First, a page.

Who Loves Ronald Reagan and Why
After typing the last post, I went to YouTube and typed in the words Ronald Reagan. Sometimes I just like to hear and see him speak. His words are inspiring.
Some people do not like Reagan, but many more do. In fact, I think the national media was surprised by the way the country reacted to Reagan's death. Just like film critic Pauline Kael, who once said, "I don't know how Richard Nixon won. I don't know anybody who voted for him," most in the media never understood what Ronald Reagan meant to the average American. In spite of his two landslide victories, they probably never knew anybody who voted for him.
It is laughable when big media journalists claim to be unbiased. It is not as if they are lying when they make that statement though. They actually believe they are telling the truth. They actually believe that most people think like them and see the world the way they see the world. They actually think that they are mainstream.
But they are not mainstream. Most Americans have never even been to New York, much less attended Columbia University. Most Americans don't even make enough in one year to cover tuition at Columbia. Most Americans even have the gall to think that they know more about how to run their lives than do Ivy League elites.
We don't have any Ronald Reagans today. The Republican Party has reverted back to the way it was pre-Reagan, which is not much different than the Democrats. Sadly though, populism is still alive and well. On the so called right, we have a Yale graduate and Harvard MBA, stirring up the common folk with the gay marriage issue. On the left, we have the usual wealthy elitists fanning the flames of class envy for their own selfish interests.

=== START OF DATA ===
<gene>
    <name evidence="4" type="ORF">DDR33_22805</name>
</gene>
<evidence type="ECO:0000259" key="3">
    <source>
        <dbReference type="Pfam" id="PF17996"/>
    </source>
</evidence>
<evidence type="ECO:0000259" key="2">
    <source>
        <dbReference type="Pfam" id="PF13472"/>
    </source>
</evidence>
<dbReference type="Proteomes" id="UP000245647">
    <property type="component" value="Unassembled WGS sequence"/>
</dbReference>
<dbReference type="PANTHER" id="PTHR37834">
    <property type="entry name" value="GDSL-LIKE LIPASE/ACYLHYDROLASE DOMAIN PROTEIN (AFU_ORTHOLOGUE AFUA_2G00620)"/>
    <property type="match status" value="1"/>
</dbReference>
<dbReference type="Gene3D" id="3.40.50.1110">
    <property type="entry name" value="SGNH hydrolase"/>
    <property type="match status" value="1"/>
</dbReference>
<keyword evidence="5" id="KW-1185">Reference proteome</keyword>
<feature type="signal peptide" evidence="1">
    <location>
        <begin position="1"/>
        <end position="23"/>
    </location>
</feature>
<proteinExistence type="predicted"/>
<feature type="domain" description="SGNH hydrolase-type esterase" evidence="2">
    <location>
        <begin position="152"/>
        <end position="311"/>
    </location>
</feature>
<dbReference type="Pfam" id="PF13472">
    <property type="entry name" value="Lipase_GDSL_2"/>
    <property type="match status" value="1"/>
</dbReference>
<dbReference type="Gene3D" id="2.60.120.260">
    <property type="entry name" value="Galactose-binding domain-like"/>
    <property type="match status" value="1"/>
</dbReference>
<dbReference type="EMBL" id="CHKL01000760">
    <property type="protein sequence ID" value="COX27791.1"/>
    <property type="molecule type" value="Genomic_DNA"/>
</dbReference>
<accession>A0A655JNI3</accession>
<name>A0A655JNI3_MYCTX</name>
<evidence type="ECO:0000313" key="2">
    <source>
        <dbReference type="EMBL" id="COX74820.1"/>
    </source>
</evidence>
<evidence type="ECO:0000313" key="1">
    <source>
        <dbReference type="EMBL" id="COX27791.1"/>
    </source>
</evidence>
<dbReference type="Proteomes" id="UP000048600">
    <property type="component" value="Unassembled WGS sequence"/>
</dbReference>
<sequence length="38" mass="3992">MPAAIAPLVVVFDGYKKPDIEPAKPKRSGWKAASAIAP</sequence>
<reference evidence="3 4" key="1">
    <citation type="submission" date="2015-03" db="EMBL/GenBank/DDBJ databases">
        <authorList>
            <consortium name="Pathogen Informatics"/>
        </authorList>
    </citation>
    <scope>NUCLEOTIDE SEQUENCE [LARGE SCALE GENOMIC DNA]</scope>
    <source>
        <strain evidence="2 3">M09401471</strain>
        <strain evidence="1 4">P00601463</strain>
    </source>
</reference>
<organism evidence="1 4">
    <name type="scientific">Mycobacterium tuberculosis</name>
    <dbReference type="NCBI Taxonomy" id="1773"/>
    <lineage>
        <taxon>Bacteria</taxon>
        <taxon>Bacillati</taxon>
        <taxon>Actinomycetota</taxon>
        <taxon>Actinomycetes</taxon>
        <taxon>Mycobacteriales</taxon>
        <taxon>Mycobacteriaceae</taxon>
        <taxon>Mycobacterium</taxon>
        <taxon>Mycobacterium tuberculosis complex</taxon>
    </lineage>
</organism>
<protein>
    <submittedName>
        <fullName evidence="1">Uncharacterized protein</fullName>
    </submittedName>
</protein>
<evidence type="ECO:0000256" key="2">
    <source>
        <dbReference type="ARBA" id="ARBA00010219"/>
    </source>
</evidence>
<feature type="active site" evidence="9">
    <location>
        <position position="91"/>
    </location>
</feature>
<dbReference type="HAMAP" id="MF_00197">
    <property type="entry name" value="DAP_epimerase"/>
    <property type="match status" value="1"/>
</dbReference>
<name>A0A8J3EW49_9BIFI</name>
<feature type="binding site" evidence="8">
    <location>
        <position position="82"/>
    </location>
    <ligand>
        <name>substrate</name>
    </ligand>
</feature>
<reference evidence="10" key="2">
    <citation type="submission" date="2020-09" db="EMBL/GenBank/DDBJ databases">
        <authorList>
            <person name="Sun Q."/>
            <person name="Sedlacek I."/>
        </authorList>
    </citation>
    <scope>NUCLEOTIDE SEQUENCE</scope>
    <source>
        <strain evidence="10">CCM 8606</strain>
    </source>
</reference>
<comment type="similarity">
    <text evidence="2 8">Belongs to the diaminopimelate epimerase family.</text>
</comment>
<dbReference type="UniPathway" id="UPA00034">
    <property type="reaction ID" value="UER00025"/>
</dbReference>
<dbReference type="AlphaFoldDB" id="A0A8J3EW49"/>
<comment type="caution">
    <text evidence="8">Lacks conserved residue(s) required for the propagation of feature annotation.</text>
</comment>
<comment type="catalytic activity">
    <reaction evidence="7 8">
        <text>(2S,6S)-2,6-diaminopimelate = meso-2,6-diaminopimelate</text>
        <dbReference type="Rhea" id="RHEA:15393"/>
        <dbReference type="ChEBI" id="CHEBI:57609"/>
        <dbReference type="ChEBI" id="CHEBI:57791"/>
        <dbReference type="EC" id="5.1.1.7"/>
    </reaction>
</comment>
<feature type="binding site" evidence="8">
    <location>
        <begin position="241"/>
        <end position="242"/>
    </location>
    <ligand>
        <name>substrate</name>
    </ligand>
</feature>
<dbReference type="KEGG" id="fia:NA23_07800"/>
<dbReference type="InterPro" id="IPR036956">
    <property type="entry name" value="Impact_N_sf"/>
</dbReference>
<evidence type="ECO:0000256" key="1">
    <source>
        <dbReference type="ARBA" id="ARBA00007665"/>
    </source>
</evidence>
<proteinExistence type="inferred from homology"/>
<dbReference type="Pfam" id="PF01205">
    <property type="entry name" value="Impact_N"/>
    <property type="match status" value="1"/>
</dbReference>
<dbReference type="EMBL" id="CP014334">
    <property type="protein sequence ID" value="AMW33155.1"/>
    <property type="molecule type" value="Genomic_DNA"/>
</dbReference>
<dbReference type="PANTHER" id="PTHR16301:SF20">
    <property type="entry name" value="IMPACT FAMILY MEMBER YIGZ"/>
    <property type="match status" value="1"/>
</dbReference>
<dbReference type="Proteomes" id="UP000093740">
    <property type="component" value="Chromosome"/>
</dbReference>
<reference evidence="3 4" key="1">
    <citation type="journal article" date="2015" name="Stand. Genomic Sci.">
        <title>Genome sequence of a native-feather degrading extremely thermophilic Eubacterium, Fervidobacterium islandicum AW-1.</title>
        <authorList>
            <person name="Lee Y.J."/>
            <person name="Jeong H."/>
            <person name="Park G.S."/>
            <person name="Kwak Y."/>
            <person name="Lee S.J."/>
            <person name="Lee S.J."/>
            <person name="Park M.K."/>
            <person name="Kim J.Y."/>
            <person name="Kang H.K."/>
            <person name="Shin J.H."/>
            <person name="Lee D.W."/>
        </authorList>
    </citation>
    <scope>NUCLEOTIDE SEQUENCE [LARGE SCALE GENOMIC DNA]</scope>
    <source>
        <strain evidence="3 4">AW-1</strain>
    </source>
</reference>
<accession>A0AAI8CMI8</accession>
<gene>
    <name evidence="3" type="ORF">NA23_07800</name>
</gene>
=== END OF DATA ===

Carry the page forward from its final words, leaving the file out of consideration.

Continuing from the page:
Both of these groups prey on and benefit from the worst in human beings. The right populists use fear and bigotry to their advantage, while the liberal populists benefit from envy, one of the worst of the seven deadlies.
Ronald Reagan was much different. He brought out the best in human beings, that proud, patriotic, and hard working spirit that built this republic. He reminded us that we were great. He referred to the United States as a "shining city on the hill." He didn't grow up in a wealthy family. He grew up poor, the son of a town drunk. He wasn't wealthy enough or educated enough to attend an Ivy League school. Instead he attended a small college in Illinois. He became a sports announcer and later an actor. He lived and embodied the American dream. Reagan was one of us. He never became one of them. As a matter of fact, most Republican elites despised Reagan. They considered him to be a simpleton, not smart enough to be President. The Presidency was supposed to be reserved for people like them, not people like Reagan.
Reagan was elected when America was at its worst. High taxes had crippled our economy by taking away the incentive to create wealth. Our self-esteem was at an all time low. Intercontinental ballistic missiles were pointed at us and at the Soviet Union. We were losing the Cold War and Eastern Europe was still being held captive by communism. Radical Islamists in Iran were holding Americans hostage and there was nothing we could do about it. When Reagan left office, the American economy was growing, and we had won the Cold War without ever firing a shot. When he was elected in 1980, America was weak. When he left, America was strong. Reagan reminded us that we were the greatest nation on the face of the earth, a "shining city on a hill."
He also made his share of mistakes. He wasn't perfect, but he was the best we ever had. This country needs another Reagan. The Republican Party needs somebody who actually believes that government is not the answer. We need peace through strength. When I look at our current Republican President and I gloss over the 2008 candidates, I feel discouraged. What happened and how did we get here? I don't know, but I do know this. We need another Reagan, another common man who believes that human beings serve themselves better than any government ever could.